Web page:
What is Movie News After Dark? According to everything that has happened in tonight’s entry already, it appears to be quite inquisitive. All of your questions and more will be answered. Tonight’s lead story is also tonight’s leading non-story about leading men. Who will be the leader of Guardians of the Galaxy, the next big Marvel Studios project that supposedly has James Gunn in the directors chair. Deadline offers up a list of guys who you’ve seen on the big screen recently, courtesy of Tammy’s brother Joey’s cousin Suzie who knows a guy, but not that well. So there’s that.

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Life of Pi AFI FEST

October offered up plenty of films to give this awards season a proper start. Ben Affleck once again showed he’s got one of the best eyes for tension working today; John Hawkes gave another year’s best performance in Fox Searchlight’s The Sessions; Martin McDonagh made another wicked, original dark comedy with real bite; and, who could forget, The Wachowskis and Tom Tykwer made a huge box office smash which received unabashed praise up the wazoo, especially for the seamless makeup work. While I wish Cloud Atlas did fit that description, at least for a few more years the trio’s daring and moving film will go down as a box office bomb which may or may have not been ahead of its time. No matter how Cloud Atlas stands up in a few years, it was the type of ambition which served as another reminder of how important going to the movie theater is and to truly have experiences while you are there, be they good or bad. With November 2012, there are plenty of movies to have a similar experience with, from Ang Lee‘s Life of Pi to a triumphant new Bond movie. Keep reading to find out what other eight movies you must see this month.

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Argo

What is Movie News After Dark? It’s a nightly movie news column that brings you only the most excellent links, news items, art and moving images from around the web. It’s also glad to be back in the saddle now that guest author week is over. First up tonight, a big round of applause for Ryan Gallagher of The Criterion Cast for stepping in last week and filling in while I gorged myself on the bloody mess known as Fantastic Fest. It made the festival experience that much more enjoyable to know that fans of this column were being treated to some excellent writing. Maybe we’ll convince him to come back again in the future. We begin our news night with one of over 30 new images from Argo, the Ben Affleck directed drama that’s getting all sorts of buzz. Even our own Rob Hunter is said to have liked it a lot…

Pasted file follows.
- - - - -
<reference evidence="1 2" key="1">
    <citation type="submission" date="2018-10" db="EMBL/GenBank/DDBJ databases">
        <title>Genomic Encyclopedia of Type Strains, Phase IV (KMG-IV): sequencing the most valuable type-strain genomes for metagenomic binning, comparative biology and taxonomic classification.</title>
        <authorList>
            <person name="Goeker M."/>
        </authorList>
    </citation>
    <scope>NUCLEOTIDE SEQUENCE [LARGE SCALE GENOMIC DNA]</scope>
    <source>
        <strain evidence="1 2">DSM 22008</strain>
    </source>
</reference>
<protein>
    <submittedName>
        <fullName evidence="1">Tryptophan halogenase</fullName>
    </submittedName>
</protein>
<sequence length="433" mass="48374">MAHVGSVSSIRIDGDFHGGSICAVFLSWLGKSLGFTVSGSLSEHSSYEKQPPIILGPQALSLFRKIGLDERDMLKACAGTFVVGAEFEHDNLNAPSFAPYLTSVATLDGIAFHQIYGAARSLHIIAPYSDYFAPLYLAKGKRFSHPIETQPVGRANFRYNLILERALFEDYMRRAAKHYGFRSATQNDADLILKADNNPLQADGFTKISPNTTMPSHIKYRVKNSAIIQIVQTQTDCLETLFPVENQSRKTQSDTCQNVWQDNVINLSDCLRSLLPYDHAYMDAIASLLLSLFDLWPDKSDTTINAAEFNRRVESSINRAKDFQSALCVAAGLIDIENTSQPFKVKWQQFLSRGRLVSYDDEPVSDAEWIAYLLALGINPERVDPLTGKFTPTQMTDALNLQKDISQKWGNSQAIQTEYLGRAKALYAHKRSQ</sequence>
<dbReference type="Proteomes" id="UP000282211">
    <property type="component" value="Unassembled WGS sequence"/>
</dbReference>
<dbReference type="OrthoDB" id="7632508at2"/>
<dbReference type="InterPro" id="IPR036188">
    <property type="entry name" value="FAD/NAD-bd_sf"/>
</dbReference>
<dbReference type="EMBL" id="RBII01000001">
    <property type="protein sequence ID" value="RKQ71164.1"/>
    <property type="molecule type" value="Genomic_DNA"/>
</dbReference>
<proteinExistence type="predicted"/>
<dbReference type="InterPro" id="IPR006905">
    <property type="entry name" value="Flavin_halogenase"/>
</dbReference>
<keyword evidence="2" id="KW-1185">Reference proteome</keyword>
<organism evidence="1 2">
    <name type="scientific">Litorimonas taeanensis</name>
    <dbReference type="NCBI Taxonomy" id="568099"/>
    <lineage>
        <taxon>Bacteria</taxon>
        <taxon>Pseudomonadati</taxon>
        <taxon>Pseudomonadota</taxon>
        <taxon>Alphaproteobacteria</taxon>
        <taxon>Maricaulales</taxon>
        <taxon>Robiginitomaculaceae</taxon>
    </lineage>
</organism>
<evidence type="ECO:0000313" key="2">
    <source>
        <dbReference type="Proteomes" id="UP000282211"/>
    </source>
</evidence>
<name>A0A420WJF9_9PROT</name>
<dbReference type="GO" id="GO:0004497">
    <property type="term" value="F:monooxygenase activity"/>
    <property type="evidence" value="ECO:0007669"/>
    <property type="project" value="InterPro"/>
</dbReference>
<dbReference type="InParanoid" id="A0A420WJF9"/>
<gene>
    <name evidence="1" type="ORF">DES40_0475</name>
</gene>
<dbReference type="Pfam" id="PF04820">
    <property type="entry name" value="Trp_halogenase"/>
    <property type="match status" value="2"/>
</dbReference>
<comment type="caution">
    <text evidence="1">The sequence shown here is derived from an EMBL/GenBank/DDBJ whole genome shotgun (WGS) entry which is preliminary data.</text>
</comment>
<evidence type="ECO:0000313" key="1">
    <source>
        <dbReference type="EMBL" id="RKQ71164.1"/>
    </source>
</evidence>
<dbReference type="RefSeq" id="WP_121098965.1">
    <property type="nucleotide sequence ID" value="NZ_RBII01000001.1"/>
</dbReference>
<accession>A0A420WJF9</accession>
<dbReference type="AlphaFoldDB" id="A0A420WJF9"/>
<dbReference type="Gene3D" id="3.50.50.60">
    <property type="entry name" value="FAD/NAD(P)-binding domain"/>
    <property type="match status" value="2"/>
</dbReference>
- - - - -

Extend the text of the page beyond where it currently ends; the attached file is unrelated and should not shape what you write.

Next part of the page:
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Brad Pitt in Killing Them Softly

After the box office bust and critical disappointment of their Lawless (hey! I liked it!), The Weinstein Company has pushed back their potential awards contender, Andrew Dominik‘s Killing Them Softly, to the more awards-friendly date of November 30. The film was last slated for a release on October 19, after being moved there in July, when TWC moved it off its first release date (September 21) after they announced that The Master (another one of their awards contenders) would open in limited release on September 14 and then expand on September 21. In regards to the choice, Deadline Hollywood reports (via /Film) that Harvey Weinstein commented, ““In this industry it is a very rare event to look at a weekend where your movie could open as the only wide release picture…November 30th will allow us to bring Killing Them Softly to a wide audience without competition. Additionally, the critical response to the movie has been very favorable especially on the amazing performances and November 30th positions us better in the Awards season calendar.” Two points for honesty. Simon saw Killing Them Softly back during Cannes, and he called it “an artfully crafted, occasionally very funny satire dressed up in tough-guy leathers and packing a knuckle duster punch.” Check out his review HERE, and give the film’s trailer a look right HERE.

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Andrew Dominik is not a prolific director. After bursting onto the scene in 2000 with the violent biographical tale Chopper he waited seven years before releasing the critically acclaimed The Assassination of Jesse James By the Coward Robert Ford with Brad Pitt. The film was universally praised by critics, but theater-goers have notoriously short attention spans meaning most of them moved on to something else before they even finished reading the title. (The ‘something else’ in this case was a one-two punch of Resident Evil: Extinction and Good Luck Chuck, so shame on you America.) Five years later and Dominik is finally returning to the screen, and he’s bringing Pitt along with him. Killing Them Softly is a blackly humorous crime thriller about a pair of low-rent amateurs who rob the wrong poker game. Pitt plays a mob man brought in to find and handle the pair, and the film follows his efforts arrange for their demise while interacting with the local criminal element. The film is an adaptation of George V Higgins’ 1974 novel Cogan’s Trade, and while it updates the story to the modern day it keeps the Boston setting that has served the genre so well over the years. Pitt’s joined by Richard Jenkins, James Gandolfini, Ray Liotta, Sam Shepard, Ben Mendelsohn and Scoot McNairy. Our own Simon Gallagher was a big fan when he saw it at Cannes, and now the rest of us can get a taste as well with the debut of the highly […]